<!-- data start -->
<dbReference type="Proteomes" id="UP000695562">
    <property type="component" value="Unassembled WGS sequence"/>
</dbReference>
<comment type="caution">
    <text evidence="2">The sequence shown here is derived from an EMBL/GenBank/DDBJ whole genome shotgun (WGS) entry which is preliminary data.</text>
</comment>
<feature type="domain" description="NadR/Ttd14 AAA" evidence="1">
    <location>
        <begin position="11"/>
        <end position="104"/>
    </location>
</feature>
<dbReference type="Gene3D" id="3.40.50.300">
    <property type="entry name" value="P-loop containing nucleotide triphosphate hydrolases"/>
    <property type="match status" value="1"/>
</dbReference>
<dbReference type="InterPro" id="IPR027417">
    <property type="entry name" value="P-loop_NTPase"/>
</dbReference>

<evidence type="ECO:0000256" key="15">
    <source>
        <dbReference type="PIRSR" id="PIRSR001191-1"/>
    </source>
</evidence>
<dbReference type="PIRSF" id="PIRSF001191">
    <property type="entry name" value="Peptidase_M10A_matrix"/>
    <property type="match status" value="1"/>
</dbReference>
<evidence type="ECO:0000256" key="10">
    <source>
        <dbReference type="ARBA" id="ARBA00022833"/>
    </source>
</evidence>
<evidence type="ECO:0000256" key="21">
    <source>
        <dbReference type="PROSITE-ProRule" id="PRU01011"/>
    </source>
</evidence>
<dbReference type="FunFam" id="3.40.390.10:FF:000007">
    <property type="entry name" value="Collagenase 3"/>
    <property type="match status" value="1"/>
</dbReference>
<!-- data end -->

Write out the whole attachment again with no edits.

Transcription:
<dbReference type="Proteomes" id="UP000695562">
    <property type="component" value="Unassembled WGS sequence"/>
</dbReference>
<comment type="caution">
    <text evidence="2">The sequence shown here is derived from an EMBL/GenBank/DDBJ whole genome shotgun (WGS) entry which is preliminary data.</text>
</comment>
<feature type="domain" description="NadR/Ttd14 AAA" evidence="1">
    <location>
        <begin position="11"/>
        <end position="104"/>
    </location>
</feature>
<dbReference type="Gene3D" id="3.40.50.300">
    <property type="entry name" value="P-loop containing nucleotide triphosphate hydrolases"/>
    <property type="match status" value="1"/>
</dbReference>
<dbReference type="InterPro" id="IPR027417">
    <property type="entry name" value="P-loop_NTPase"/>
</dbReference>

<evidence type="ECO:0000256" key="15">
    <source>
        <dbReference type="PIRSR" id="PIRSR001191-1"/>
    </source>
</evidence>
<dbReference type="PIRSF" id="PIRSF001191">
    <property type="entry name" value="Peptidase_M10A_matrix"/>
    <property type="match status" value="1"/>
</dbReference>
<evidence type="ECO:0000256" key="10">
    <source>
        <dbReference type="ARBA" id="ARBA00022833"/>
    </source>
</evidence>
<evidence type="ECO:0000256" key="21">
    <source>
        <dbReference type="PROSITE-ProRule" id="PRU01011"/>
    </source>
</evidence>
<dbReference type="FunFam" id="3.40.390.10:FF:000007">
    <property type="entry name" value="Collagenase 3"/>
    <property type="match status" value="1"/>
</dbReference>